People in Interest of CO

Annotate this Case

541 P.2d 330 (1975)

The PEOPLE of the State of Colorado, In the Interest of C. O., a child. Upon the Petition of K. B., Petitioner-Appellee, and concerning A. B. O., Respondent-Appellant.

No. 74-492.

Colorado Court of Appeals, Div. III.

July 22, 1975.

As Modified on Denial of Rehearing September 9, 1975.

Certiorari Denied November 3, 1975.

*331 Charles B. Howe, Boulder, for petitioner-appellee.

Murray Richtel, Robert W. Brandes, Jr., Boulder, for respondent-appellant.

Selected for Official Publication.

SMITH, Judge.

This action was commenced on January 30, 1973, in the Boulder County District Court by the County Welfare Department. After a combined adjudicatory and dispositional hearing on April 10, 1973, C. O., a minor child, was adjudicated dependent and neglected and, the parental rights of her mother, A. B. O., were terminated. C. O. was then placed in the permanent custody of the County Welfare Department pending placement for adoption. A. B. O. appeals from both the adjudication of dependency and termination of parental rights. We affirm.

C. O. was born on February 3, 1971. There was no marriage between A. B. O. and the father and he has never contributed to the support of either mother or child. The evidence at both the combined adjudicatory and dispositional hearing and on the motion for new trial established that during the first year of her life, C. O. developed normally; she had, however, been born prematurely and remained small for her age. During this period, A. B. O. and C. O. were living in Denver and receiving aid and supervision from the Denver County Welfare Department. During C. O.'s second year of life, A. B. O., who had moved to Boulder County, did not receive any sustained supervision of mothering techniques and basic child care from that county's welfare department. C. O. gained less than two pounds of weight during that second year and her health deteriorated to the point where attending physicians adduced that she had symptoms of a severe "failure to thrive."

*332 Dependency and Neglect

After reviewing the full record, we are convinced that C. O.'s failure to thrive was established with a reasonable degree of medical certainty, as resulting from malnourishment and the limited ability of A. B. O. to satisfy the emotional needs of the child. It was A. B. O.'s responsibility to supply C. O. with a proper diet and to provide the necessary love and affection to satisfy the child's emotional requirements. A. B. O.'s failure to do so justified the court's conclusion that C. O. was dependent and neglected. Daugaard v. People in Interest of Daugaard, 176 Colo. 38, 488 P.2d 1101. The adjudication of dependency and neglect is therefore affirmed.

Termination of Parental Rights

As we stated in People in Interest of K. S. and M. S., 33 Colo.App. 72, 515 P.2d 130, quoted with approval in People in Interest of M. M., Colo., 520 P.2d 128, parental rights cannot be terminated unless there is: (1) A history of severe and continuous neglect; (2) a substantial probability of future deprivation; and (3) a determination that under no reasonable circumstances can the welfare of the child be served by a continuation of the legal relationship of the child with the parent. Implicit in the trial court's findings of dependency and neglect based upon evidence of "failure to thrive" is the finding that such neglect is continuous and severe.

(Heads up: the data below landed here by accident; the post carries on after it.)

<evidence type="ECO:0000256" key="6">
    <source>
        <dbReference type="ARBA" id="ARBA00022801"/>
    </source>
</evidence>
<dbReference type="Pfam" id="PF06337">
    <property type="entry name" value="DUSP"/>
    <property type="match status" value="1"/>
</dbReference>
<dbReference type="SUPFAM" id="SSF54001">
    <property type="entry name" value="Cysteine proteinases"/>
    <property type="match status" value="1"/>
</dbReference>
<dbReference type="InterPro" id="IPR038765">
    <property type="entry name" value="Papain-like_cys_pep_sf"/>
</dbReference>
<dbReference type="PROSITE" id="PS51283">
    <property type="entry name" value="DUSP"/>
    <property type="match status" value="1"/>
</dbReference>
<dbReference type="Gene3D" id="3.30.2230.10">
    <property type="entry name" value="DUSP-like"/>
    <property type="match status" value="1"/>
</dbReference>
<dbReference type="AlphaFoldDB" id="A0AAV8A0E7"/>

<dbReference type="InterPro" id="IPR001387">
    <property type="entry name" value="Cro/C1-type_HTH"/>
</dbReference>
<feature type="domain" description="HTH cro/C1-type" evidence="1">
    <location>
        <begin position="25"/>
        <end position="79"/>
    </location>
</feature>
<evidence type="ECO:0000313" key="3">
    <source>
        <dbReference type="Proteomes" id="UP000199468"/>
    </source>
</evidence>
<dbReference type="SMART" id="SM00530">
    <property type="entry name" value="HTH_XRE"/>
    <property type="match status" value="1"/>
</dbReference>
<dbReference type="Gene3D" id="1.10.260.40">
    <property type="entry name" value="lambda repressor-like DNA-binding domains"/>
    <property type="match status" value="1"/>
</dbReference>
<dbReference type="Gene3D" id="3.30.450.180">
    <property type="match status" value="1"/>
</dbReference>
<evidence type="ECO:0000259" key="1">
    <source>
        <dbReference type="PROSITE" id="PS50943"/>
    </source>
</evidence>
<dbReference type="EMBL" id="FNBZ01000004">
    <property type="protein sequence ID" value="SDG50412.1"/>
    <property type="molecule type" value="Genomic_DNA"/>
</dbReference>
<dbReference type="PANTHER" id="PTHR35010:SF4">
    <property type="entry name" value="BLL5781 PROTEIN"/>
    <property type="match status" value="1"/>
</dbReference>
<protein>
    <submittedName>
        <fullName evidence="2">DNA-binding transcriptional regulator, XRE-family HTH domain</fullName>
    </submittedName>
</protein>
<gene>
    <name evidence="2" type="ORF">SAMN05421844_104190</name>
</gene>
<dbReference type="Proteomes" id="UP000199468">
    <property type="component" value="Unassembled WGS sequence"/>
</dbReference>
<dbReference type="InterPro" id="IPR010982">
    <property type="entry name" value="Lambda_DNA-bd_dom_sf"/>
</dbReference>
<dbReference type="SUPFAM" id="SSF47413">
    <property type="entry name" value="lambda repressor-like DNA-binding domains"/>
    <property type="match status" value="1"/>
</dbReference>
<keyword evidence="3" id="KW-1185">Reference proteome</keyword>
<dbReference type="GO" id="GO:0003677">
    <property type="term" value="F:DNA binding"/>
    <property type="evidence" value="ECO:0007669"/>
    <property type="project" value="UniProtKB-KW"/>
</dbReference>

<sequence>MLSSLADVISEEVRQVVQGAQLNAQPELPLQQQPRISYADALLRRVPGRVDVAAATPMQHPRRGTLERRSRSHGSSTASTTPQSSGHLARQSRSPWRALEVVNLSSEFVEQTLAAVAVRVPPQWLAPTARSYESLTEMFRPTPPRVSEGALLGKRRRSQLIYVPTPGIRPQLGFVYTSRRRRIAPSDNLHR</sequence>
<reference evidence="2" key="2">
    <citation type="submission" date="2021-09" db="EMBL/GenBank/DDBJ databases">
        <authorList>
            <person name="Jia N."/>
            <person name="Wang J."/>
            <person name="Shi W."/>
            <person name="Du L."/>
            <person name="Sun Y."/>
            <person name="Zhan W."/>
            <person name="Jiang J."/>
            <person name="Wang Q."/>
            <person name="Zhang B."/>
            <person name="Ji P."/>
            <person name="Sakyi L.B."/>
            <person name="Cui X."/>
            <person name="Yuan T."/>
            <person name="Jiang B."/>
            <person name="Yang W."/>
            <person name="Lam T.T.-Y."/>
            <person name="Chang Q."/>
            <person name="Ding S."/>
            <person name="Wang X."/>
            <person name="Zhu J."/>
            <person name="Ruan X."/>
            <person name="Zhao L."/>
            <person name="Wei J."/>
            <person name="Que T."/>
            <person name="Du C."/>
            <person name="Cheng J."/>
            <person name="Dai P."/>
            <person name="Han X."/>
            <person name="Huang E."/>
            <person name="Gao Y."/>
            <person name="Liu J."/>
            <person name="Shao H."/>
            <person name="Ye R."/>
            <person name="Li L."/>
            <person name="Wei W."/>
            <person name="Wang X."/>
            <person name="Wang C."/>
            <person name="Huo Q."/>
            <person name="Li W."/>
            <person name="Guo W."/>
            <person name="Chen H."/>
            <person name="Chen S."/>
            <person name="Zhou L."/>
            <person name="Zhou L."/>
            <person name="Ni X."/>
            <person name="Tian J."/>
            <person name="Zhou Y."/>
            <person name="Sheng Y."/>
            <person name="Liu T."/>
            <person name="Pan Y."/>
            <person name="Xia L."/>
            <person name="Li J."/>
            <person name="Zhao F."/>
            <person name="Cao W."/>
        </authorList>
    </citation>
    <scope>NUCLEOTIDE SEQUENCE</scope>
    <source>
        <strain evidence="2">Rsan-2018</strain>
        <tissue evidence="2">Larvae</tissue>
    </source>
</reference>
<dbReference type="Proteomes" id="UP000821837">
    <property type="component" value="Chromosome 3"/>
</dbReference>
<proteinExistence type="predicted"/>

The "failure to thrive" syndrome does not arise as a result of a single or even a few instances of deprivation by the parent or parents but must, by its very nature, be the result of neglect or deprivation continuing over a sufficiently long period of time that there occurs a clearly apparent difference between the growth and development of the deprived child and that of a child who receives normal love and care over a comparable period. Moreover, the fact that, over an extended period, there is a medically significant difference between the progress and development of the deprived child and that of normal children attests to the severity of the neglect. Thus, the trial court's finding here, as to the manner in which the child was neglected or became dependent, is sufficient to meet the first test enunciated in K.S., supra.

The trial court expressly found in its order denying the motion for a new trial and reaffirming the order of termination that: "[u]nder no reasonable circumstances could the welfare of the child be served by a continuation of the parentchild relationship . . . . To do so would subject the child to the jeopardy of malnutrition, inhibited development, and an unstable physical and emotional environment." Thus, as enumerated in K.S., supra, each of the prerequisites necessary for termination of parental rights have been found to exist by the trial court, and, although evidence to the contrary was presented, there is evidence to support those findings made by the trial court. Hence, although we might have reached a different conclusion, had we been the triers of fact, we may not substitute our judgment for that of the trial court. Adler v. Adler, 167 Colo. 145, 445 P.2d 906. We note that the alternative remedies referred to in People in Interest of M. M., supra, had in large measure, been attempted in the instant case prior to the entry of the order reaffirming termination.

We have considered the documents submitted in supplementation of the record and the supplemental brief filed by the respondent and, in the absence of any showing to the contrary, we presume that the trial judge considered only those matters which were properly before him for that purpose. We therefore find no ground of reversible error to have been raised by the supplemental brief.

The judgment terminating parental rights is, therefore, also affirmed.

ENOCH and RULAND, JJ., concur.